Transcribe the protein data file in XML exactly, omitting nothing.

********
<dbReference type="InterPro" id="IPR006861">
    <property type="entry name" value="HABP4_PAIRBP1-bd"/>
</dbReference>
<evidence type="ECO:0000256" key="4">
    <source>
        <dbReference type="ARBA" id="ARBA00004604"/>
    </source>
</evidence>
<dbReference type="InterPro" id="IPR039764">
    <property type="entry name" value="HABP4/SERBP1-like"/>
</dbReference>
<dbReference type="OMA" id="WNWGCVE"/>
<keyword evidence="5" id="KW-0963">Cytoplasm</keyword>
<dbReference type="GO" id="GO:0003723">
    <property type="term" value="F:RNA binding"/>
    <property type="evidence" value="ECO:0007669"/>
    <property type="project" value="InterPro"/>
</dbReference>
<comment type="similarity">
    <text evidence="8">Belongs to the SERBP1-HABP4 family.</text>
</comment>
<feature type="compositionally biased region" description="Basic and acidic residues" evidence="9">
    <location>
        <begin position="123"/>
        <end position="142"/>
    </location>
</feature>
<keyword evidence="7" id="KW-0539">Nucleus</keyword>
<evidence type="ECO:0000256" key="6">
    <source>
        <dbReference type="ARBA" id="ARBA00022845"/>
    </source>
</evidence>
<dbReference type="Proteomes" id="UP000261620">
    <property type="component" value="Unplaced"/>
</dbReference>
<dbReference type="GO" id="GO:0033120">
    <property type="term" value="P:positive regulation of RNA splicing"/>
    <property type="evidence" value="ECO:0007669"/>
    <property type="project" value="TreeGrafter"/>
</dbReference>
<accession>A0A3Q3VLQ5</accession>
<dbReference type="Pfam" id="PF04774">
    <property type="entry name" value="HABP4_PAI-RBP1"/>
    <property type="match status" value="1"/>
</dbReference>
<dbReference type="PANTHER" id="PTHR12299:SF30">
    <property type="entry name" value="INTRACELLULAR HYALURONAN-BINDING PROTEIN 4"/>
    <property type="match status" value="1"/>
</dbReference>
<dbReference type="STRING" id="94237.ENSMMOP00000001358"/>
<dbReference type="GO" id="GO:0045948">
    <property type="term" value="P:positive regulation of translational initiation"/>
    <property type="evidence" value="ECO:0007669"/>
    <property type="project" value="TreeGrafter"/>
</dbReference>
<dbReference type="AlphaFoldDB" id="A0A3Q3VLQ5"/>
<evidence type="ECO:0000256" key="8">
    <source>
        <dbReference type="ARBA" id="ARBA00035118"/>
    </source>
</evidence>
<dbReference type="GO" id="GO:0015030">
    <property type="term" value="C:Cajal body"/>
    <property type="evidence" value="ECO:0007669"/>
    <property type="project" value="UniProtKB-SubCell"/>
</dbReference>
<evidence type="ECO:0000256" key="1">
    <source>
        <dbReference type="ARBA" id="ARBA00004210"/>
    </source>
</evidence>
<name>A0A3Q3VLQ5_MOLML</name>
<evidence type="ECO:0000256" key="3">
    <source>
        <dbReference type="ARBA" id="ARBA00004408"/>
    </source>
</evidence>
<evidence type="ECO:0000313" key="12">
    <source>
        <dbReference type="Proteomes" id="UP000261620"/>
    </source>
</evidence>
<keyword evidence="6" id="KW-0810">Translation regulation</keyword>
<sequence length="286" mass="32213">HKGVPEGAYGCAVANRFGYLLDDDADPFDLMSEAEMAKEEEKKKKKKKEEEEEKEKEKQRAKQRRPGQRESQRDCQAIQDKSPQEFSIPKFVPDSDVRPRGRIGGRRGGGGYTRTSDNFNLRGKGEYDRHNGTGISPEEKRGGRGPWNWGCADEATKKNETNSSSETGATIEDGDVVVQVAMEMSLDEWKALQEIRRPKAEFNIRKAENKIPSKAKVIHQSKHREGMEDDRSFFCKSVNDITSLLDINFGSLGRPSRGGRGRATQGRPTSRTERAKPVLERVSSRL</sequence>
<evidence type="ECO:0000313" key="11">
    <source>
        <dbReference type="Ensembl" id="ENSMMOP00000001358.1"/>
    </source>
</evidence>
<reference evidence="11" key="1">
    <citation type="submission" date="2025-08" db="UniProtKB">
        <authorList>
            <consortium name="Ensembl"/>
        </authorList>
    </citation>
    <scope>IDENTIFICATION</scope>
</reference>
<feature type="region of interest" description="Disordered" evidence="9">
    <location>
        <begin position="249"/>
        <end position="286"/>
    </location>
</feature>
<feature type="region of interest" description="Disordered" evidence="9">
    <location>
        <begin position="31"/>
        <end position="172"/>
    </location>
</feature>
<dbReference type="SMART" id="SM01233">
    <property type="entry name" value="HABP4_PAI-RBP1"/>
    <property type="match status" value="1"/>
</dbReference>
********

<dbReference type="InterPro" id="IPR006861">
    <property type="entry name" value="HABP4_PAIRBP1-bd"/>
</dbReference>
<evidence type="ECO:0000256" key="4">
    <source>
        <dbReference type="ARBA" id="ARBA00004604"/>
    </source>
</evidence>
<dbReference type="InterPro" id="IPR039764">
    <property type="entry name" value="HABP4/SERBP1-like"/>
</dbReference>
<dbReference type="OMA" id="WNWGCVE"/>
<keyword evidence="5" id="KW-0963">Cytoplasm</keyword>
<dbReference type="GO" id="GO:0003723">
    <property type="term" value="F:RNA binding"/>
    <property type="evidence" value="ECO:0007669"/>
    <property type="project" value="InterPro"/>
</dbReference>
<comment type="similarity">
    <text evidence="8">Belongs to the SERBP1-HABP4 family.</text>
</comment>
<feature type="compositionally biased region" description="Basic and acidic residues" evidence="9">
    <location>
        <begin position="123"/>
        <end position="142"/>
    </location>
</feature>
<keyword evidence="7" id="KW-0539">Nucleus</keyword>
<evidence type="ECO:0000256" key="6">
    <source>
        <dbReference type="ARBA" id="ARBA00022845"/>
    </source>
</evidence>
<dbReference type="Proteomes" id="UP000261620">
    <property type="component" value="Unplaced"/>
</dbReference>
<dbReference type="GO" id="GO:0033120">
    <property type="term" value="P:positive regulation of RNA splicing"/>
    <property type="evidence" value="ECO:0007669"/>
    <property type="project" value="TreeGrafter"/>
</dbReference>
<accession>A0A3Q3VLQ5</accession>
<dbReference type="Pfam" id="PF04774">
    <property type="entry name" value="HABP4_PAI-RBP1"/>
    <property type="match status" value="1"/>
</dbReference>
<dbReference type="PANTHER" id="PTHR12299:SF30">
    <property type="entry name" value="INTRACELLULAR HYALURONAN-BINDING PROTEIN 4"/>
    <property type="match status" value="1"/>
</dbReference>
<dbReference type="STRING" id="94237.ENSMMOP00000001358"/>
<dbReference type="GO" id="GO:0045948">
    <property type="term" value="P:positive regulation of translational initiation"/>
    <property type="evidence" value="ECO:0007669"/>
    <property type="project" value="TreeGrafter"/>
</dbReference>
<dbReference type="AlphaFoldDB" id="A0A3Q3VLQ5"/>
<evidence type="ECO:0000256" key="8">
    <source>
        <dbReference type="ARBA" id="ARBA00035118"/>
    </source>
</evidence>
<dbReference type="GO" id="GO:0015030">
    <property type="term" value="C:Cajal body"/>
    <property type="evidence" value="ECO:0007669"/>
    <property type="project" value="UniProtKB-SubCell"/>
</dbReference>
<evidence type="ECO:0000256" key="1">
    <source>
        <dbReference type="ARBA" id="ARBA00004210"/>
    </source>
</evidence>
<name>A0A3Q3VLQ5_MOLML</name>
<evidence type="ECO:0000256" key="3">
    <source>
        <dbReference type="ARBA" id="ARBA00004408"/>
    </source>
</evidence>
<evidence type="ECO:0000313" key="12">
    <source>
        <dbReference type="Proteomes" id="UP000261620"/>
    </source>
</evidence>
<keyword evidence="6" id="KW-0810">Translation regulation</keyword>
<sequence length="286" mass="32213">HKGVPEGAYGCAVANRFGYLLDDDADPFDLMSEAEMAKEEEKKKKKKKEEEEEKEKEKQRAKQRRPGQRESQRDCQAIQDKSPQEFSIPKFVPDSDVRPRGRIGGRRGGGGYTRTSDNFNLRGKGEYDRHNGTGISPEEKRGGRGPWNWGCADEATKKNETNSSSETGATIEDGDVVVQVAMEMSLDEWKALQEIRRPKAEFNIRKAENKIPSKAKVIHQSKHREGMEDDRSFFCKSVNDITSLLDINFGSLGRPSRGGRGRATQGRPTSRTERAKPVLERVSSRL</sequence>
<evidence type="ECO:0000313" key="11">
    <source>
        <dbReference type="Ensembl" id="ENSMMOP00000001358.1"/>
    </source>
</evidence>
<reference evidence="11" key="1">
    <citation type="submission" date="2025-08" db="UniProtKB">
        <authorList>
            <consortium name="Ensembl"/>
        </authorList>
    </citation>
    <scope>IDENTIFICATION</scope>
</reference>
<feature type="region of interest" description="Disordered" evidence="9">
    <location>
        <begin position="249"/>
        <end position="286"/>
    </location>
</feature>
<feature type="region of interest" description="Disordered" evidence="9">
    <location>
        <begin position="31"/>
        <end position="172"/>
    </location>
</feature>
<dbReference type="SMART" id="SM01233">
    <property type="entry name" value="HABP4_PAI-RBP1"/>
    <property type="match status" value="1"/>
</dbReference>